On this page some reference material on the economic and other impact of municipal fiber networks.
The Allen Report
This study evaluates in detail the economic impact of a true broadband network throughout a major urban centre in Australia. Specifically the study examines the impact on the host region, which in this case is the Brisbane and Moreton statistical divisions, as well as for the State of Queensland at large. It also examines the impact for industries within the State.
A true broadband network is a broadband infrastructure capable of supporting at a minimum video, voice and data services and applications simultaneously over a single physical infrastructure. True broadband delivers symmetric services at speeds greater than 10 Mbps.
It is foreshadowed that the development and use of a true broadband network would involve four broad direct impacts including:
• an expansion of the communications activity in the region as the new business is developed and provides services (buying and selling inputs, employing staff
• enhancing competition in telecommunications — in a range of areas, but especially in Internet Service Provision;
• opening up scope for productivity gains that are apparent from the use of broadband technologies in business; and
• competitive gains for key industries that are particularly dependent upon affordable broadband Internet access.
IEEE: we need 1,000 Megabits
The IEEE is a leading authority in technical areas ranging from computer engineering, biomedical technology and telecommunications, to electric power, aerospace engineering and consumer electronics, among others.
Recently the IEEE issued a paper advocating widespread deployment of wired and wireless gigabit networks as a national priority, to be facilitated by legislative and regulatory action, and achieved through mobilization of resources by users and incumbent suppliers alike.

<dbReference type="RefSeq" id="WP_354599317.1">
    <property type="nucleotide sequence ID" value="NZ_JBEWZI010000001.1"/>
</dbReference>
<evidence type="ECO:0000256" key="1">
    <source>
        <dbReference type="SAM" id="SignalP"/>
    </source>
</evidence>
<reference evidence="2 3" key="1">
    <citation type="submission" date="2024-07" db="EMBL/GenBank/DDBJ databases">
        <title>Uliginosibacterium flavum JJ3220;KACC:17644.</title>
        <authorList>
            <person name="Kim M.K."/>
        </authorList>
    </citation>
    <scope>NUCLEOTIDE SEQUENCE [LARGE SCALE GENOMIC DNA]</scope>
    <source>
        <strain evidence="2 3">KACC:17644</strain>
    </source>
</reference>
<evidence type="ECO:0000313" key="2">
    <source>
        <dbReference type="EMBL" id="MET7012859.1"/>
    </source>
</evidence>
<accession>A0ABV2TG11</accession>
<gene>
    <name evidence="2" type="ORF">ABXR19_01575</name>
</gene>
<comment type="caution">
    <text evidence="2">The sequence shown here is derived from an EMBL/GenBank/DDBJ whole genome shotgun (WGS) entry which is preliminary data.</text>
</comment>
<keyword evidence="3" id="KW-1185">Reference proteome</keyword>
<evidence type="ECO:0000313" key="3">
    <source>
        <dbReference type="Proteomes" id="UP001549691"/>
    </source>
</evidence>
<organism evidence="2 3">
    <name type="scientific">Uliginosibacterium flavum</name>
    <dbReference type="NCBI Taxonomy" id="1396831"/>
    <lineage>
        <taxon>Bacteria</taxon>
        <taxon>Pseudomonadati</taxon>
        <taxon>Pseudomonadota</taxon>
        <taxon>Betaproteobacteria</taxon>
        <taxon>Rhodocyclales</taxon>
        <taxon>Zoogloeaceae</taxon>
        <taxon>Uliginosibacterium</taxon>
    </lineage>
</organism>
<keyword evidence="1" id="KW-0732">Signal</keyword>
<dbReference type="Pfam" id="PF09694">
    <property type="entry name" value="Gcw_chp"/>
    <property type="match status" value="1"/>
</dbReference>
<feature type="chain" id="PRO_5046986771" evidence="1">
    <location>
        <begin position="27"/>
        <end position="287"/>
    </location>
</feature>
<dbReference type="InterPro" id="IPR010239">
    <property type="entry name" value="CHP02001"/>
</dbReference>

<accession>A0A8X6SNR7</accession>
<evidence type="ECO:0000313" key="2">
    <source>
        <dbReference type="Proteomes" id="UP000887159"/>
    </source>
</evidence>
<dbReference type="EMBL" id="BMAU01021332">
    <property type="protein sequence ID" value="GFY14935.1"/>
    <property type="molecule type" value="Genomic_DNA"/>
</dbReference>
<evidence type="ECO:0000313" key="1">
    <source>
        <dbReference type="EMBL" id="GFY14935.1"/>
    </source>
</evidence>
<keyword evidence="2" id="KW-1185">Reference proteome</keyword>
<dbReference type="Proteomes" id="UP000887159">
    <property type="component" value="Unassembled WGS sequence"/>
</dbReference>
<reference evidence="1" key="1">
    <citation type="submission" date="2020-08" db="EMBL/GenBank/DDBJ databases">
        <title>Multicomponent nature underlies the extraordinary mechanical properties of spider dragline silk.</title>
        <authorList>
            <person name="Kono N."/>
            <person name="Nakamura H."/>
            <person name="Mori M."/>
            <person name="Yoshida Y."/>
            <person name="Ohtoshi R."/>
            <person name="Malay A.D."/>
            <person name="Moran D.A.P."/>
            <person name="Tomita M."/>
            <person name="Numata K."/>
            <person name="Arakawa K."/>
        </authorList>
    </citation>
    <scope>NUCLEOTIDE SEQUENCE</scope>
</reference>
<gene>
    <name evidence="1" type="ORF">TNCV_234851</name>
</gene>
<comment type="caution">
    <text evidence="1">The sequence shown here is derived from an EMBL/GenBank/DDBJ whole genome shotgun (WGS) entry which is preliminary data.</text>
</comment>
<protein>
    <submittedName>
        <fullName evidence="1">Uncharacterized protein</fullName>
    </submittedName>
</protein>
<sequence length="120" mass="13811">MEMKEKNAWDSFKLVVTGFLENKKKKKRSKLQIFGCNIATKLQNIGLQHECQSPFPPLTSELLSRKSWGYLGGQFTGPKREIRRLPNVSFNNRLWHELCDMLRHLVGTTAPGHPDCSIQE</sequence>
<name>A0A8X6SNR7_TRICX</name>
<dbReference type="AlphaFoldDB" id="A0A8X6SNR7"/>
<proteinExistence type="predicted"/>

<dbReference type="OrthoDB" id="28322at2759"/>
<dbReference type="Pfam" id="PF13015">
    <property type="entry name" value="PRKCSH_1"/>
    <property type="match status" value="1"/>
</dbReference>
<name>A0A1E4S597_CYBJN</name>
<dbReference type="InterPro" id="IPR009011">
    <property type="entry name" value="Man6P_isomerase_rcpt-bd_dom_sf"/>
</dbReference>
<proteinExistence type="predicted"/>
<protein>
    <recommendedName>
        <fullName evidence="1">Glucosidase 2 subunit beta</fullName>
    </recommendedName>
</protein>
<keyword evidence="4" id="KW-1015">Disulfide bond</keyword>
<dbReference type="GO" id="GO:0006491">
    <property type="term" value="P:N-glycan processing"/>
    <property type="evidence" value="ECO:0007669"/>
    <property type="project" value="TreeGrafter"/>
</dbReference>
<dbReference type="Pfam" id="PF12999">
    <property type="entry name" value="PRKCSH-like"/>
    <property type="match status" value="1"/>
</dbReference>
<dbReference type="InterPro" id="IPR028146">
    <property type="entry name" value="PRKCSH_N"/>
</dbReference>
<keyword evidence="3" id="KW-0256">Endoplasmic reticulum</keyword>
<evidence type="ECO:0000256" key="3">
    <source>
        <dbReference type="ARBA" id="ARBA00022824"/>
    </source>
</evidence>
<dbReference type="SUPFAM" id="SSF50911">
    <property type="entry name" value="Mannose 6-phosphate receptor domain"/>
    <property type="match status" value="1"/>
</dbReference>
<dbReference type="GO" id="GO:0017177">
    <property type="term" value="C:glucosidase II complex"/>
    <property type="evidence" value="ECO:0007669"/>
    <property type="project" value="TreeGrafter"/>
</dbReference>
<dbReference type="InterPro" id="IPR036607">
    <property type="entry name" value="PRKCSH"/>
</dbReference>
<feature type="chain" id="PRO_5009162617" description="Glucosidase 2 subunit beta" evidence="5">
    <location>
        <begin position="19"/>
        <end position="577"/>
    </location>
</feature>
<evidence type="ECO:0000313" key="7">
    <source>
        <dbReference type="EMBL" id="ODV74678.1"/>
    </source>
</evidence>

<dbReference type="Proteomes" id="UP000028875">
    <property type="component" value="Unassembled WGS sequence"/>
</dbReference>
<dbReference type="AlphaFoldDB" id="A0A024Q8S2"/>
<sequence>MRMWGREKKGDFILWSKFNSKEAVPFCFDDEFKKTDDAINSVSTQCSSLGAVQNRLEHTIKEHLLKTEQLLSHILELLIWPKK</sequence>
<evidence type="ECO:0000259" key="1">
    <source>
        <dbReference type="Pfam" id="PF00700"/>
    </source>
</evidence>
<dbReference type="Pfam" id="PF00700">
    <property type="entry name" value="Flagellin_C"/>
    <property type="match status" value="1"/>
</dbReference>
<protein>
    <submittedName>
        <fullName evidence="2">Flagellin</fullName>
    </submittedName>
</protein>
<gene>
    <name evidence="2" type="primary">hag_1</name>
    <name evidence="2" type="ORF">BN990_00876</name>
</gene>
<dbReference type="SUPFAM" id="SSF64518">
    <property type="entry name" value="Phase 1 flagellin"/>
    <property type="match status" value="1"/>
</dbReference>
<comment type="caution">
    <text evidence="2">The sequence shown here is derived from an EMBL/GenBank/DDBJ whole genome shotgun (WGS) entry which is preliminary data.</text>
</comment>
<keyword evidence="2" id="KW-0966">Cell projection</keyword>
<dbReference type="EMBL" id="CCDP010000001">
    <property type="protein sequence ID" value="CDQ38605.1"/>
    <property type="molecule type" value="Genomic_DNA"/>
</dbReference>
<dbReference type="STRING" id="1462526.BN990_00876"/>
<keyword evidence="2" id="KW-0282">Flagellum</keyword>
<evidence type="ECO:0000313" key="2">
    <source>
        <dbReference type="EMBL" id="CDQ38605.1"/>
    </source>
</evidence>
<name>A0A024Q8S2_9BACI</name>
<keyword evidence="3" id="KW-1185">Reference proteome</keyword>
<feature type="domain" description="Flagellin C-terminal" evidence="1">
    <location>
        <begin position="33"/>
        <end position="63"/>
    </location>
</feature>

A new generation of broadband, or “gigabit networks,” can mean significant benefits to the United States, but our nation must act promptly to ensure that such an infrastructure is ubiquitous and available to all. If we do not act, the consequence will be to relegate the U.S. telecommunications infrastructure to an inferior competitive position, thus undermining the future of our country’s economy. This issue demands the attention of policymakers as well as the public at large.
Accordingly, this paper briefly covers the nature of gigabit networks and the telecommunications infrastructure, followed by principles that should be observed in achieving these new networks. The rest of the paper presents key propositions that establish the benefits, and hence the need, to build out such networks, and it explores the competitive threat from other countries and some current U.S. broadband initiatives.
Does public FttH crowdout private investments? No!
There are 2,007 municipalities across the United States that provide electricity service to their constituents. Of these, over 600 provide some sort communications services to the community. An important policy question
whether or not public investment in communications crowds out private investment, whether such investment encourages additional entry by creating wholesale markets and economic growth. We test these two hypotheses – the crowding out and stimulation
hypothesis – using a recent dataset for the state of Florida. We find strong evidence favoring the stimulation hypothesis, since public investment in communications network increases competitive communications firm entry by a sizeable amount.
Large, large online library on Municipal Fiber
At the site of the Baller Herfst group numerous studies are assembled